This vast, 97,000km2 region has just 18,000 inhabitants, with the majority continuing to live a traditional lifestyle on isolated homelands. The connection to country is strong, and traditional hunting and gathering activities are still practiced and authentic local tours are a great way to immerse yourself the culture of the Aboriginal inhabitants, and much of its environment, that remains mysterious and unknown to most outsiders.
Indigenous art and culture
Australian Aboriginal Art is famous throughout the world. But to truly appreciate it, you need to travel to its source and immerse yourself. Mount Borradaile, in western Arnhem Land, can be visited both in the wet and dry seasons and offers a remarkable body of rock art including an enormous rainbow serpent, expansive contact galleries, early naturalistic animals, dynamic figures and X-ray art.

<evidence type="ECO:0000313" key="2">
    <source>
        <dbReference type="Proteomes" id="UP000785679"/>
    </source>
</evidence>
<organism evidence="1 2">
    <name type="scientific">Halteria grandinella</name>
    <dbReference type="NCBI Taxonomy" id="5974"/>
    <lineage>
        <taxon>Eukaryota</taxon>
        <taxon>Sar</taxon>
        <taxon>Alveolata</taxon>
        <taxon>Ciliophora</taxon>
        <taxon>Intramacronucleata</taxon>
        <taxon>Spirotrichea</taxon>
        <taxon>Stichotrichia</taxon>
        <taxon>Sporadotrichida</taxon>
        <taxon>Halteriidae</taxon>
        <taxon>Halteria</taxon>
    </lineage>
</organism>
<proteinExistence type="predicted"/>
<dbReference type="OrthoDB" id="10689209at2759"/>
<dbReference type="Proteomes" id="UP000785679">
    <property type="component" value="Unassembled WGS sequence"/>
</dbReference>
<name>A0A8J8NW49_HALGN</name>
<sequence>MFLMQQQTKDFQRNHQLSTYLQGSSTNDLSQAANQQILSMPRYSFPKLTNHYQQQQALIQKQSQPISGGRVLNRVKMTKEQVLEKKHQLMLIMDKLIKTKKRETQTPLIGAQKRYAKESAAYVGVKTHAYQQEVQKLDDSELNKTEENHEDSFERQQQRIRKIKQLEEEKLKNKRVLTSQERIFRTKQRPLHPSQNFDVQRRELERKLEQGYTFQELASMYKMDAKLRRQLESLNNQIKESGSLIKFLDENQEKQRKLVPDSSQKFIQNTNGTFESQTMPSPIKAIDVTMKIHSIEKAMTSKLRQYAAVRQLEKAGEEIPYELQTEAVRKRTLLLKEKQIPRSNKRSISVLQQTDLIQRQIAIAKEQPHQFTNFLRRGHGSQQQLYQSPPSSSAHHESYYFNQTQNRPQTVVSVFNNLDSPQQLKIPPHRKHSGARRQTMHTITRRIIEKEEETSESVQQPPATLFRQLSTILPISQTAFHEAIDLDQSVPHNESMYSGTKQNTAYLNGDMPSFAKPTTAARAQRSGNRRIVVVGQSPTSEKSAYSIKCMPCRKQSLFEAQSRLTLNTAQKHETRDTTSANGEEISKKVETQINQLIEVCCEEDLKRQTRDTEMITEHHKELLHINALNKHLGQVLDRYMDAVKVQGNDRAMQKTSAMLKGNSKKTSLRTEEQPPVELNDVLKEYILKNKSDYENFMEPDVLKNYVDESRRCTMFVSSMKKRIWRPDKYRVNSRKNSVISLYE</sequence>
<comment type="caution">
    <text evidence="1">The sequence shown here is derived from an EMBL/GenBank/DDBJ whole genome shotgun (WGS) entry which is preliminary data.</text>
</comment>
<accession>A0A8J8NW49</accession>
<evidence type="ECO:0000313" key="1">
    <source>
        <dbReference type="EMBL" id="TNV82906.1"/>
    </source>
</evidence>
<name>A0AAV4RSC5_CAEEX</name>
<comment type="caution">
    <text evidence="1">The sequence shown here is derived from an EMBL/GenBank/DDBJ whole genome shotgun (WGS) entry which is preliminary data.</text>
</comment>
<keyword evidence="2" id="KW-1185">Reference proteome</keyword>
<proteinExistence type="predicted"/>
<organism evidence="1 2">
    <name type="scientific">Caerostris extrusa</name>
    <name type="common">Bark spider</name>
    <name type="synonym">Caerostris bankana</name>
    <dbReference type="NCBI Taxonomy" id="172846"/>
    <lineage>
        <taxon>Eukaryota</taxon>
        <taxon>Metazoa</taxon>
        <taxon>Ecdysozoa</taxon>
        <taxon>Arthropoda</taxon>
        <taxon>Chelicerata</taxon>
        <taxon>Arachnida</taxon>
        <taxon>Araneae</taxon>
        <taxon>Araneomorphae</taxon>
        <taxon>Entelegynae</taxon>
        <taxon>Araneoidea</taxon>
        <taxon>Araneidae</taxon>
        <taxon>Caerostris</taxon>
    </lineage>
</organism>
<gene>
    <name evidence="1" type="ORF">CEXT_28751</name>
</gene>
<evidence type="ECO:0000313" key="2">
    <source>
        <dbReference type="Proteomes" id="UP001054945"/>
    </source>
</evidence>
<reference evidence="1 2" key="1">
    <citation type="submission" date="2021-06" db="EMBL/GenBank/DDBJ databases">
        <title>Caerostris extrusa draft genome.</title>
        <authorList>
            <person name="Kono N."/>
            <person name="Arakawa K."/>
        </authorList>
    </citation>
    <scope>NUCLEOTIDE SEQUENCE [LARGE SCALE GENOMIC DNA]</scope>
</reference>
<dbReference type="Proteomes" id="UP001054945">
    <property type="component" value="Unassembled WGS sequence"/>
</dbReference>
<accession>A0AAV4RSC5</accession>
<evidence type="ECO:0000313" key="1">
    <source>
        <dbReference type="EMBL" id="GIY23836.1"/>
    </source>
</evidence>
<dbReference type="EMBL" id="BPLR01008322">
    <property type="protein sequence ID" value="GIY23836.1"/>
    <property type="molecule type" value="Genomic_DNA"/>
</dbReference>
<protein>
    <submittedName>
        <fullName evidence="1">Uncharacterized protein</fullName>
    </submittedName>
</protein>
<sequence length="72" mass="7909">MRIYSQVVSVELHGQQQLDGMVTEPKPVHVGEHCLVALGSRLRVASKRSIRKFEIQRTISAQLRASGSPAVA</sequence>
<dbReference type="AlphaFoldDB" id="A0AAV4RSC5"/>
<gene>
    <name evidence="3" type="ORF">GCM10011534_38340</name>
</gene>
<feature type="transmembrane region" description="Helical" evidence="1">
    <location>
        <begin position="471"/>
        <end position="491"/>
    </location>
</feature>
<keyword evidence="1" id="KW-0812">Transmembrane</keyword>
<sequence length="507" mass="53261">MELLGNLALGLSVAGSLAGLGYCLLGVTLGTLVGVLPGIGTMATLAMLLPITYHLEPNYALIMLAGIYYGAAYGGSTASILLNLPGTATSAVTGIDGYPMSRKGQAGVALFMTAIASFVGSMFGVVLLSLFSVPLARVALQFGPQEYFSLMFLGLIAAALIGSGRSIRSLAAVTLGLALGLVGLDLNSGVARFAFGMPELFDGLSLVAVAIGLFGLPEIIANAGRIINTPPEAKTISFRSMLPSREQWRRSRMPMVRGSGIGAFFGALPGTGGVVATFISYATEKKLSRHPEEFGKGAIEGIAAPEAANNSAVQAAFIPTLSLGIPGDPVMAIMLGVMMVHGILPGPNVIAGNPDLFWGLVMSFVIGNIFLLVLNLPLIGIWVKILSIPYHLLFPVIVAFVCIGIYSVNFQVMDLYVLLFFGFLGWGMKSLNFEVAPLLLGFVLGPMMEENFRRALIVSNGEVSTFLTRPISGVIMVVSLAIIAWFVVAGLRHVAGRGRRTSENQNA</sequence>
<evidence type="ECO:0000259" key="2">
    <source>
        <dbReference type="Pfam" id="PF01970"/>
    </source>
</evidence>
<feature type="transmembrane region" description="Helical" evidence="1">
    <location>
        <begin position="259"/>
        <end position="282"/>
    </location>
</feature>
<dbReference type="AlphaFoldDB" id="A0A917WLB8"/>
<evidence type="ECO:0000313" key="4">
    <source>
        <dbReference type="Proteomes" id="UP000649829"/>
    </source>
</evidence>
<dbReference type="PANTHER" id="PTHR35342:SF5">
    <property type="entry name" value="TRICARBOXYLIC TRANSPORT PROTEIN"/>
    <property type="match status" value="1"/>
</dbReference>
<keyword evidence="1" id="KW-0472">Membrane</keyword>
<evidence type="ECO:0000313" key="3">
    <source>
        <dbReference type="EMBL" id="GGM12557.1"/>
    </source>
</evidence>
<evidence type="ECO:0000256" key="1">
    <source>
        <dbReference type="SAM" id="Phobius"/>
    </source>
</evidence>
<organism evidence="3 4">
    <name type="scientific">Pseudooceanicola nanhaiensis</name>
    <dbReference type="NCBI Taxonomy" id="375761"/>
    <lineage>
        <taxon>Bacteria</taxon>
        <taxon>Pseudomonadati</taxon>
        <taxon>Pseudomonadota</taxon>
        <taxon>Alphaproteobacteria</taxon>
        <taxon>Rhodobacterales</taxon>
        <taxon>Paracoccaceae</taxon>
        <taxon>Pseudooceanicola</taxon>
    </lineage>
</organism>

The Garma Festival, held each August near Nhulunbuy on the Gove Peninsula at a place called Gulkula, is the nation’s largest annual celebration of Indigenous culture in Australia, four days of storytelling, dance, musical performances and indigenous films.
Buku-Larrnggay Mulka, also near Nhulunbuy may be the best indigenous art centre in the country, thanks to its powerful variety of Yolngu bark paintings, weavings and jewellery. It also houses modern artefacts critical to Yolngu law and spirituality, headed by the Yirrkala Church Panels. The two four-metre-tall painted boards (one for each moiety, with all clans represented) are akin to a constitution.
Arnhem Land is washed by some of the most unfished waters in the country – if you love to fish you’ll love Arnhem Land. There are fishing charters available in Nhulunbuy and on the Cobourg Peninsula and your mates at home won’t believe the size of the fish. With barramundi over a metre long, there’s no need to exaggerate.